Second HandStory Rating: 3.75 stars
Audio Rating: 3.5 stars

Narrator: Iggy Toma
Length: 5 hours, 11 minutes

Audiobook Buy Links: Audible
Book Buy Links: Amazon | All Romance

Paul is living in a rented house that his girlfriend picked out. She left him two months ago and now he’s now stuck with rent that he can’t afford and a mountain of debt. When Paul decides to buy his ex a birthday present to win her back, he finds himself looking for jewelry in the local pawn shop.

El owns the pawn shop and buys and sells second hand items all day long. He doesn’t cling to the idea of materialistic things, he doesn’t do relationships, and while Paul’s easy nature calls to him, El’s not going to get hooked on a guy he thinks is straight who’s trying to win back his ex-girlfriend. Still, when Paul starts showing up at the store to sell pieces of a life that no longer fits, El finds a way to have Paul returning again and again.

El doesn’t want to be constantly thinking about the cute redhead, but he just can’t help himself. Paul, for his part is fairly clueless, has bought into the idea that he is always second best, and can’t even understand why El would want to be friends with him, let alone take him on a date. It’s all so confusing for Paul and, while he does admit to experimenting with a guy in high school, Paul is struggling with nothing in his life going as expected. El knows he’s setting himself up to be hurt, but sometimes love shows up when you least expect it.

Second Hand is the second book in the Tucker Springs series, but can easily be read as a stand alone. El was briefly introduced in the first book, Where Nerves End, but this book is his story and Paul’s story as well. Paul is stuck in a bad place. After his girlfriend left him, he’s been wallowing in self pity even though he is realizing their relationship wasn’t the healthiest. He let her make all of the decisions and coasts along in life in whichever direction he happens to find himself. He’s so naïve and so conditioned to being second best, he can’t see when someone is interested in him for any reason.

El is somewhat his opposite as he’s more confident and sure of himself. He takes an instant liking to Paul, but El isn’t looking for any type of relationship, yet can’t seem to help himself when it comes to thinking about Paul or helping out Paul or convincing Paul to have drinks and go dancing with him. The theme of being second runs through the book as far as El owning a shop that deals with second hand items and Paul always feeling like he has a second hand life, but it’s not overdone.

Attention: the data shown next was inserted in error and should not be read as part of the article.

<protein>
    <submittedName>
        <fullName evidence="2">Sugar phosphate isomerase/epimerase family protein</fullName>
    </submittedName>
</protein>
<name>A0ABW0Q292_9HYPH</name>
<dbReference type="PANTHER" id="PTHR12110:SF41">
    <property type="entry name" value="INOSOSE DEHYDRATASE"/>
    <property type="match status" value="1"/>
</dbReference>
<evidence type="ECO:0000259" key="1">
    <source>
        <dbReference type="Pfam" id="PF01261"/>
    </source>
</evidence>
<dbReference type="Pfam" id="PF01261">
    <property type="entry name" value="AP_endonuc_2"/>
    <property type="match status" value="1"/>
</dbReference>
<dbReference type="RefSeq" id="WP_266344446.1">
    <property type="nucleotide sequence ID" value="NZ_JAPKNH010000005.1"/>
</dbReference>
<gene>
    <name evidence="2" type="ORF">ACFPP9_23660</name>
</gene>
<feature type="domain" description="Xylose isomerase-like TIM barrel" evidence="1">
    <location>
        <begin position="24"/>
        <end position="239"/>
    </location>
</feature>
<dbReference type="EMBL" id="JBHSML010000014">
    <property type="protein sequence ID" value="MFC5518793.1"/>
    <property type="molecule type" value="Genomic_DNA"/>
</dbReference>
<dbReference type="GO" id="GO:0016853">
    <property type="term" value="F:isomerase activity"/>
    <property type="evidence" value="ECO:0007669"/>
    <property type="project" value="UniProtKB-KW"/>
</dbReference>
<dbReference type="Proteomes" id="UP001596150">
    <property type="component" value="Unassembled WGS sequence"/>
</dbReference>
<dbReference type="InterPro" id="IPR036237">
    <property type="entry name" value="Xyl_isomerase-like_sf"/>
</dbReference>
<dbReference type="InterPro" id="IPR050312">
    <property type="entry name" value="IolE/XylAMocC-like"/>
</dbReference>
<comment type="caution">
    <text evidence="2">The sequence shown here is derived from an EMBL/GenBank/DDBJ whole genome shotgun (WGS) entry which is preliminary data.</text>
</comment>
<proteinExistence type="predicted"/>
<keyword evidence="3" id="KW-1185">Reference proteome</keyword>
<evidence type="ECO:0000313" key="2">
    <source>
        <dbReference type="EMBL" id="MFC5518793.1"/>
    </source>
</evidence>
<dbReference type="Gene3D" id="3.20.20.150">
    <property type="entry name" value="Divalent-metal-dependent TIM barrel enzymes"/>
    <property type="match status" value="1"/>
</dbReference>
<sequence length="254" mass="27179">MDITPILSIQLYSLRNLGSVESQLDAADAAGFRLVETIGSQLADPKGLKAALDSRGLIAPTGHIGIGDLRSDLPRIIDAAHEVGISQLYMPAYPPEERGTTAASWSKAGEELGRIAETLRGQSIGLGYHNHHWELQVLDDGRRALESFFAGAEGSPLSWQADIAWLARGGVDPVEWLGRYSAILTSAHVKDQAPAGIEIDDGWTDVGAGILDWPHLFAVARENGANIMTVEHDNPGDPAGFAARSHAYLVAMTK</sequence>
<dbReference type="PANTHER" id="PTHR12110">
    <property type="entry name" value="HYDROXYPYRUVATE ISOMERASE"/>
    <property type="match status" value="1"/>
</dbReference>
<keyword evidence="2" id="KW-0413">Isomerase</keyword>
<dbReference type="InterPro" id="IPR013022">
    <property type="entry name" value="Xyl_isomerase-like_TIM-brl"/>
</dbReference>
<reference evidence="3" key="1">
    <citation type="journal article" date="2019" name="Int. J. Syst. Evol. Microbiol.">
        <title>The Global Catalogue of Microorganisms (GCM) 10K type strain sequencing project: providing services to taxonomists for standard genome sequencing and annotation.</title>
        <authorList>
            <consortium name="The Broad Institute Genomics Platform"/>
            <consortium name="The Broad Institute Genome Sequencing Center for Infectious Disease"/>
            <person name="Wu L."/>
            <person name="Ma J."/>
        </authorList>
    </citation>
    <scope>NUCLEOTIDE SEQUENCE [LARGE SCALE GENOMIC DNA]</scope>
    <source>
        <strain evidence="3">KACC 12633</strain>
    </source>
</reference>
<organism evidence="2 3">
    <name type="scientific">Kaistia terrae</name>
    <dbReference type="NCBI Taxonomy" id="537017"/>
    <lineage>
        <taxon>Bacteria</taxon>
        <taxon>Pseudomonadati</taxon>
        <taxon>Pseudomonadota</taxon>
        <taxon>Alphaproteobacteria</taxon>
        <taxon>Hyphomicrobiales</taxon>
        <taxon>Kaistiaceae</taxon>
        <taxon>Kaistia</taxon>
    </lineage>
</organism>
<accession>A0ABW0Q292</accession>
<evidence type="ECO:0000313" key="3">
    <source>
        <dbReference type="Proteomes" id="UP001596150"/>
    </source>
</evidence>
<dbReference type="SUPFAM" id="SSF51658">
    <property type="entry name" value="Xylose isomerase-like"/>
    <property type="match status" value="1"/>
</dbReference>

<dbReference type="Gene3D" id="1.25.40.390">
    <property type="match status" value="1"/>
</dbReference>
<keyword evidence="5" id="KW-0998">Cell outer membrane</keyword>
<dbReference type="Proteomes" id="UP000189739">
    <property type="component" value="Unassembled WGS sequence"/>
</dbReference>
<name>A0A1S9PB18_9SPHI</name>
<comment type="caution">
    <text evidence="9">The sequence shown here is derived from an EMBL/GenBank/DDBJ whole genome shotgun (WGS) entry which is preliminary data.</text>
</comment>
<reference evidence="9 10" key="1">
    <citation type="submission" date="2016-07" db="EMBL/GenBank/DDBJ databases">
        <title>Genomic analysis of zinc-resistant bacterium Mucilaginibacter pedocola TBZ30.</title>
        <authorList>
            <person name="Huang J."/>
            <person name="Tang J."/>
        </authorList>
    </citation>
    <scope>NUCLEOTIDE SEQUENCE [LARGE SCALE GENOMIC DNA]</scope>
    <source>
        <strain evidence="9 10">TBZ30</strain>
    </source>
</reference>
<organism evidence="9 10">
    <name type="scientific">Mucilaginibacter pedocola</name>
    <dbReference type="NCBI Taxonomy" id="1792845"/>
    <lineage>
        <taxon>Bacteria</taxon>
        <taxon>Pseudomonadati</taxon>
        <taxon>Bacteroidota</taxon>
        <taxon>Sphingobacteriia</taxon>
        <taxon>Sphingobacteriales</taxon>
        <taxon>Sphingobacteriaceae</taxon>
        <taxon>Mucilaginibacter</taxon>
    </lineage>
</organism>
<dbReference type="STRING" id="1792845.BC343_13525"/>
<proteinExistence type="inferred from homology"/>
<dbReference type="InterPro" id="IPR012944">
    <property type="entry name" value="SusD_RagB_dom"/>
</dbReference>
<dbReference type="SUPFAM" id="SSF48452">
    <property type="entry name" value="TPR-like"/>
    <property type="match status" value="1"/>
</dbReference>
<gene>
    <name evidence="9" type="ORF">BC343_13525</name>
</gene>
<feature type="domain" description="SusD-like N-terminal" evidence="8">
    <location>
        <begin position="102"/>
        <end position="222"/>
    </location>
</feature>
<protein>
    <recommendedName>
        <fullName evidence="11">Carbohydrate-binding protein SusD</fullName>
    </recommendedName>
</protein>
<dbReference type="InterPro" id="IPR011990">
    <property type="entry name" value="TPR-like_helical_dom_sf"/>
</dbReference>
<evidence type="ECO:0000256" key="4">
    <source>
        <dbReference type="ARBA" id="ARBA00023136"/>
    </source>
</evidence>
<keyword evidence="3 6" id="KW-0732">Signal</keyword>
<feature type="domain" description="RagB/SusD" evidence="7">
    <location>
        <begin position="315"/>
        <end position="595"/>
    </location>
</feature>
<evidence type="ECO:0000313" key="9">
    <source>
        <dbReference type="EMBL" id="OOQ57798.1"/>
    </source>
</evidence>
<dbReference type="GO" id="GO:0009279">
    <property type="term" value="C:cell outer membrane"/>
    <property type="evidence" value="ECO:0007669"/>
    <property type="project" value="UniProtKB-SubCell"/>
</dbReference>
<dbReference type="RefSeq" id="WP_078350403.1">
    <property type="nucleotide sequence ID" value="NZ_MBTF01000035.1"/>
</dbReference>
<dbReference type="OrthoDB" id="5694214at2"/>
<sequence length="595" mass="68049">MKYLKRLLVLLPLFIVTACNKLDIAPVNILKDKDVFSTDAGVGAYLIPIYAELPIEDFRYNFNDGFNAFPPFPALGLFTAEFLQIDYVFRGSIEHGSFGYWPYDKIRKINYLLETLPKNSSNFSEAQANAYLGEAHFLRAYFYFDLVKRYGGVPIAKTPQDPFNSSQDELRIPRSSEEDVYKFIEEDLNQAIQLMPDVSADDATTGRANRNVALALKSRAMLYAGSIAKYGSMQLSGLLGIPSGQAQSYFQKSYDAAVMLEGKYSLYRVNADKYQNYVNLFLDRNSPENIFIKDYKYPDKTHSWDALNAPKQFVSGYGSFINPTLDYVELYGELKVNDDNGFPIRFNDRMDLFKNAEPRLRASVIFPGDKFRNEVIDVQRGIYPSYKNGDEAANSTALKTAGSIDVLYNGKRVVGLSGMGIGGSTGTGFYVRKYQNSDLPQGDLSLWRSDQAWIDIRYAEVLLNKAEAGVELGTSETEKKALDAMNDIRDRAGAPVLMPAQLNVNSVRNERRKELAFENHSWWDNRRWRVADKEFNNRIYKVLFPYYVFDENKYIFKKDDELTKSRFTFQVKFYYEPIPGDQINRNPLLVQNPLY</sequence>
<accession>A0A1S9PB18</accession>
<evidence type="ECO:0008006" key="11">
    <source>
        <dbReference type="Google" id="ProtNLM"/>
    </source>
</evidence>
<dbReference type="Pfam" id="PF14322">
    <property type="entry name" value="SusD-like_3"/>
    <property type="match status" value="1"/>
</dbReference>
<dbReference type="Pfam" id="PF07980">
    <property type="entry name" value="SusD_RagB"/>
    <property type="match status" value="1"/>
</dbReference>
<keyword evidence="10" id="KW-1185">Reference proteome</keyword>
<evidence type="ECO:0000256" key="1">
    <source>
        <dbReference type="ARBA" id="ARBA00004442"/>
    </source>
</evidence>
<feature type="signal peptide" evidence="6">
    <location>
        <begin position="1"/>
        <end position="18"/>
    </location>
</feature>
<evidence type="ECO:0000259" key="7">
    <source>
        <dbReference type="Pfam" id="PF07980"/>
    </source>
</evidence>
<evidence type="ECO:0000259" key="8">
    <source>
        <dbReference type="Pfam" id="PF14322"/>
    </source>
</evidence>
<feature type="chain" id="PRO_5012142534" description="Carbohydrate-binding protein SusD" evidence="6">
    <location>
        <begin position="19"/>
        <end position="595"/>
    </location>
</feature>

Paul is hesitant about what he sees as rearranging his life to be with a man, but his thoughts don’t go into too much depth there. Due to that it was difficult to determine if he was really falling for El or if he just liked the fact that someone was finally paying attention to him. He does have a lot of other internal thoughts and a chipmunk is constantly referenced as part of his thought process, which constantly pulled me out of the story. There are also a few other side stories. One involves a curb appeal contest in Paul’s neighborhood and the other involves El’s family, and for as much time that was dedicated to both story lines, neither felt finished at the end of the book for me.

This was an easy story of two every day guys living life and just figuring how to be together. Paul’s mother does offer support as well as a bit of comic relief and her presence was not overwhelming. While neither character made a huge impact on me, it was a lighter story with a small town appeal.

Iggy Toma is the narrator for this one and for the series. Having listened to several of his audios, his voice is distinctive and instantly recognizable. The quality of the production here remains high. The quality of the performance was a little less than what I have come to expect from this narrator, however. The voices of El and Paul were overly similar and lacked a true distinction. There were moments were El had a more accented voice in conversation, but it wasn’t all the time and it wasn’t consistent. The chapters offered dual viewpoints and when a chapter would start I would have to wait a few sentences to see whose viewpoint we were in due to the voices not being distinctive. Overall, it was a basic reading of the book by a seasoned narrator. Comparatively, it wasn’t the best performance I have heard offered from Toma, but it was certainly pleasant enough for a listen.


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